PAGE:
Is it time to stop climbing mountains? Obsession with reaching the summit is a modern invention

An interesting piece by Dawn Hollis that dives into mountain history, mountaineering, and managing mountain environments against the backdrop of the global climate crisis. Are we prepared to ask ourselves hard questions about factors that drive us to stand on summits, and the sacrifices we’re willing to make to do so?

Hard Knocks on Ben Nevis

The remarkable Gwen Moffat shares a valuable lesson on walking the fine line between difficult and deadly.

Killing in the Name of

The Deer Cull Dilemma

A longform essay from 2018 by Cal Flynn on the culling of deer in the Scottish Highlands, that dives deeply into the local and national politics of killing for conservation, slaughter tourism, the culture and tradition of sporting estates, and the long-standing inequalities of land ownership and community participation.

How the Shooting Industry is Exploiting the Legacy of the Clearances

Reducing the number of red deer in the Scottish Highlands is a necessary step in the ecological restoration of the landscape, but can be seen as an unpalatable activity. David Lintern reports on the thought-provoking film The Cull for TGO Magazine.

Who Wants to Shoot an Elephant?

A masterful longform piece by Wells Tower, exploring the mindset of those participating in trophy hunting, and the ethics of commercial hunting for charismatic species as a tool for wildlife management in conservation. It includes a powerful description of the death of an elephant.

Staying with a Hunter Showed Me Greenland Beyond the Tourist Brochures

Nancy Campbell writes about living with subsistence hunters in western Greenland as a rapidly-changing world reshapes their traditional knowledge and experiences.

A Dark Miracle in the Forest of Dean

In most of the UK the likelihood of encountering large animals with the potential to cause us harm is very limited. Chantal Lyons explores where potential wildlife encounters are shaped by fear rather than wonder, and the rewilding of our senses.

Remembering Barry Lopez

Best known for the seminal Arctic Dreams, a natural history of northern lives and landscapes, and how these shaped and have been shaped by human experience. Lopez died from cancer in December 2020.

Why the World Needs Barry Lopez

A deeply thoughtful profile of the writer and his last book by Kate Harris. Horizon explores the almost unbearable beauty of our planet through moments gleaned from Lopez’s lifetime, and contemplates the point where true places meet myth and speculation, where earth, sky, sea, ice and sunlight merge.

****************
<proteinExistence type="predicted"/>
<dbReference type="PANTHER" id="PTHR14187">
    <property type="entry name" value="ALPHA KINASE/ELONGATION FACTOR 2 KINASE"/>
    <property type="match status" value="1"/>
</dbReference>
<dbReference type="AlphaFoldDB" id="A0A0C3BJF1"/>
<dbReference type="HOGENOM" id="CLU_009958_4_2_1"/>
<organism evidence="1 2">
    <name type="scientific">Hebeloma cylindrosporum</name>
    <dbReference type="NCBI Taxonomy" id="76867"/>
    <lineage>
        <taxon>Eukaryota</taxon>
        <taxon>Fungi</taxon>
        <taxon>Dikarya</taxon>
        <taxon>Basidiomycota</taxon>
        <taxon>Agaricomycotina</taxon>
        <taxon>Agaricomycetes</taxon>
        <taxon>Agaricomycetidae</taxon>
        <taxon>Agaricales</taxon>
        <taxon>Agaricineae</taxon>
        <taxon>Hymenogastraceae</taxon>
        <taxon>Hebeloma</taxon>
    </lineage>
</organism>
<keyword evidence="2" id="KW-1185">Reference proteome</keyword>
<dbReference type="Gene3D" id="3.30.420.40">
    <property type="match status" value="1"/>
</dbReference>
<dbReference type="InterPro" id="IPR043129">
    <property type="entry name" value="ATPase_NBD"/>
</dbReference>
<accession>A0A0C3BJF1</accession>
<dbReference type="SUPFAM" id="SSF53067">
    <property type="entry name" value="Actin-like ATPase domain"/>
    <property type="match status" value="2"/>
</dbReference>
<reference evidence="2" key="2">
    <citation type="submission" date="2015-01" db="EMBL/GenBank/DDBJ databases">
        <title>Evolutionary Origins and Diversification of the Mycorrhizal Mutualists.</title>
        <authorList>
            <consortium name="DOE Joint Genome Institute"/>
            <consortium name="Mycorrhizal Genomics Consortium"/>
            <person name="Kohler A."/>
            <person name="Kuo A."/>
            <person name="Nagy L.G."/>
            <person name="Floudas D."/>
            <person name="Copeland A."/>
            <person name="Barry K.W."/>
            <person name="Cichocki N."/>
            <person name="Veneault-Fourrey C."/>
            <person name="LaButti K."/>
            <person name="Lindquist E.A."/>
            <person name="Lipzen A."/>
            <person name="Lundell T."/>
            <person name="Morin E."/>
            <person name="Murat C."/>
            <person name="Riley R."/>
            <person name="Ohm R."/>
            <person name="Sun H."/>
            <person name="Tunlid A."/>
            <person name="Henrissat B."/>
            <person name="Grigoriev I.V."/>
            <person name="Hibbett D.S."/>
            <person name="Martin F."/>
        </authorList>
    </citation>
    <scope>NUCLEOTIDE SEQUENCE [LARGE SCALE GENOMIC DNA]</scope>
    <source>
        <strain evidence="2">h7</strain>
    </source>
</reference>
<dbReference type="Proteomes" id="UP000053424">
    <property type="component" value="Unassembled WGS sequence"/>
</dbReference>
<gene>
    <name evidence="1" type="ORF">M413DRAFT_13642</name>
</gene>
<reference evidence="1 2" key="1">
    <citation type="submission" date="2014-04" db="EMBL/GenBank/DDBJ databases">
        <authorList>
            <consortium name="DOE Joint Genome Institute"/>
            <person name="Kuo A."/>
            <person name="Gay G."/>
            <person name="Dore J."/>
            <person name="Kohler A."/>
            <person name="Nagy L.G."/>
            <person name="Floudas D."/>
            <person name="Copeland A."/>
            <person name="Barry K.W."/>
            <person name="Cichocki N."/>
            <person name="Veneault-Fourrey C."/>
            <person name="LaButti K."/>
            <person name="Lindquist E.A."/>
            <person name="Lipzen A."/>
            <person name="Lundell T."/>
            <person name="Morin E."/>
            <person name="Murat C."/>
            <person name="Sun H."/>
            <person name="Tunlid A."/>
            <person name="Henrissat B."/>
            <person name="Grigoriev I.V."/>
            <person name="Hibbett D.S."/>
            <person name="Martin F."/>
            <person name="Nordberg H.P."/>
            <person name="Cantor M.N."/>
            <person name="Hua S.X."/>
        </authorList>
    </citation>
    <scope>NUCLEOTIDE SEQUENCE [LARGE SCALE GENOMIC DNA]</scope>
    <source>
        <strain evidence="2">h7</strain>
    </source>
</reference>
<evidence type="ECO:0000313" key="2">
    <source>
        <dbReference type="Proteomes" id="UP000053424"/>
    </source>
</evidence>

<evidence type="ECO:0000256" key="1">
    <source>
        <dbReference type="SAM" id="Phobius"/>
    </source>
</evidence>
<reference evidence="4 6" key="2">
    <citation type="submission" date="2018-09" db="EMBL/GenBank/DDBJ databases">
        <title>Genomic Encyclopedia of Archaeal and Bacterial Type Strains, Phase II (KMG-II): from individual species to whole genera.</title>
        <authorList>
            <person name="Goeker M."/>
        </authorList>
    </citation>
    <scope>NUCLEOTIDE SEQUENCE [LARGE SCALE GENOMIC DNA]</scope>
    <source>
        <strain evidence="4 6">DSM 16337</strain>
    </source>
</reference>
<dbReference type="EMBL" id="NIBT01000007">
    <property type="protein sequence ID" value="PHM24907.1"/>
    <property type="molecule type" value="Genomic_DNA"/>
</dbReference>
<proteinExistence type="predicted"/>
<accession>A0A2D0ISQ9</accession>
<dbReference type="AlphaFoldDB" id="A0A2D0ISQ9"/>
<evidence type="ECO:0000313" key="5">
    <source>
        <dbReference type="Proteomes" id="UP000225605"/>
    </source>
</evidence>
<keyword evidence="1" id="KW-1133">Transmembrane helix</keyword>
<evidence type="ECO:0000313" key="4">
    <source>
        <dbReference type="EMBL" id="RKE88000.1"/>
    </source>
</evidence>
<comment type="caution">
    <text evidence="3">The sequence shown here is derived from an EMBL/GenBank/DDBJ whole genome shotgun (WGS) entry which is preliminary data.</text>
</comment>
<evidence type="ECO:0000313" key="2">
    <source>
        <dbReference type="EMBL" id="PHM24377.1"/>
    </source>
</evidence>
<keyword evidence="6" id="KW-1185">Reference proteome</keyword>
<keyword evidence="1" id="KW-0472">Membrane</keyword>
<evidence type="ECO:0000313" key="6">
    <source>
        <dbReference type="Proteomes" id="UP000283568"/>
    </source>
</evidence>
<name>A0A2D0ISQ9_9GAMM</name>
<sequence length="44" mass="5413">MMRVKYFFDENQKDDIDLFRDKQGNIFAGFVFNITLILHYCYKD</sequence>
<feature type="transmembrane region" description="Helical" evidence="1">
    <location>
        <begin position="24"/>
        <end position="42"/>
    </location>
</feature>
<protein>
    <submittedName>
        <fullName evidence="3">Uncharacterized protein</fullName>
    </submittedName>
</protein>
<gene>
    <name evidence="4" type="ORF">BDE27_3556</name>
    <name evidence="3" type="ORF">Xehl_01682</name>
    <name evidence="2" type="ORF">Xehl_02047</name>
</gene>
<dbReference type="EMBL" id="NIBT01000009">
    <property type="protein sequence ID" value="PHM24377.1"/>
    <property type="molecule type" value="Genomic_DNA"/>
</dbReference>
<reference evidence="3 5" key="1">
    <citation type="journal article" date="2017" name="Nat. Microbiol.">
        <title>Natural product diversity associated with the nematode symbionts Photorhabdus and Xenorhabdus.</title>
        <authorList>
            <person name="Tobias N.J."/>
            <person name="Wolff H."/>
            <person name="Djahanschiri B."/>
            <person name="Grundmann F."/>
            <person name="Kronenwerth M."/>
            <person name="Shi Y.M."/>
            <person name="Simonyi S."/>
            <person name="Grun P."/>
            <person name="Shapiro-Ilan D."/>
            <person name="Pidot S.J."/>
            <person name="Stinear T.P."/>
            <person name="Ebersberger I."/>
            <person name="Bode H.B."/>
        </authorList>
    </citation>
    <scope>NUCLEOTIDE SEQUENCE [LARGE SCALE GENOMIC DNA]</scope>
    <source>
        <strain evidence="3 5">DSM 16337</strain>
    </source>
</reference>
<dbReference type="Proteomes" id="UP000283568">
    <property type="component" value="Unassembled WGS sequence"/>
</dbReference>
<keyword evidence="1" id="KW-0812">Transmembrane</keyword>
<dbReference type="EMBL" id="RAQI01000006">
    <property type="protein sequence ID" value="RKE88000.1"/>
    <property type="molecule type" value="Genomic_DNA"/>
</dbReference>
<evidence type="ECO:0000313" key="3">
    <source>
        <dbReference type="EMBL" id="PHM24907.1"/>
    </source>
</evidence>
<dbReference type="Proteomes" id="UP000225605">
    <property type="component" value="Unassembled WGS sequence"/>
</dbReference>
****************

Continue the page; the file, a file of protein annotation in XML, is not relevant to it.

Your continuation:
My goal that day was intimacy—the tactile, olfactory, visual, and sonic details of what, to most people in my culture, would appear to be a wasteland.

Barry Lopez

Love in a Time of Terror: On Natural Landscapes, Metaphorical Living, Warlpiri Identity

Powerful words from Barry Lopez about turning ecological grief into fierce passion, and passion into advocacy for the natural world on our besieged planet.

What I’ve loved this season | Winter 20/21

Where I’ve been and what I’ve done

Well, the best laid plans and all that. At the start of the season I’d had ideas of visiting friends in the south of England for a long-overdue catch up, with perhaps a little holiday on the Isle of Wight. Lockdown in England in November, followed by a national lockdown across the UK from late December onward means I’ve been absolutely nowhere in the last three months, save a short visit to see my parents and sister in south Aberdeenshire on Christmas Day itself.

Sunrise over the North Sea from my parent’s garden on Christmas morning.
And an afternoon sunset later on Christmas day.

I relocated from Braemar to Aberdeen in December, so my activities have been limited to within the city boundaries, but it’s been great to explore parts of the city I haven’t been to for years and make new discoveries. Aberdeen is an incredible place for wildlife watching, and my winter sighting have included otters swimming in the River Don, roe deer in fields near the Bucks Burn and Kingswells, red squirrels in Hazlehead Park, and bottlenose dolphins hunting salmon in the mouth of the harbour.

Last views of Strathdee for the season, looking up towards Mar Lodge.
Continue reading “What I’ve loved this season | Winter 20/21”

What I’ve been reading this season | Autumn 2020

Another small collection of interesting, thought-provoking, and beautiful essays, articles and blog posts from around the internet I’ve found over the past few months that I want to share with you. This season, they’ve mainly been inspired by thoughts of Antarctica, the Arctic, and the coming winter.

Heading South

How Prosperity Transformed the Falkland Islands

A masterful travel piece about the Falkland Islands by Larissa MacFarquhar, diving deeply into changes that have occurred over the past 30 years or so. One of the best destination profiles I’ve ever read.

Scenes from Antarctica

A slideshow of photographs from across the Antarctic continent, highlighting the human presence in the region.

What the future of polar travel looks like

A Condé Nast Traveler article from early in the summer looking at the prosepect of a 2020/21 Antarctic tourist season in the ongoing Coronavirus pandemic, and the knock-on impacts of cancelling a 2020 summer season in the Arctic.

What will happen to the 7th Continent?

The uncertainty of a 2020/21 Antarctic tourist season in the face of the Covid-19 pandemic may be the necessary pause to spark conversations about the future of the industry. This piece by Bella Lack asks questions about other potential consequences of this season.

200 years ago people discovered Antarctica, and promptly began profiting by slaughtering some of its animals to near extinction

In the two centuries since its discovery, Antarctica has seen a range of commercial, scientific, and diplomatic activity. This blog post from The Conversation journal looks at the ways natural resources have been exploited over time, and the impact of changes.

Blue whale sightings off South Georgia raise hopes of recovery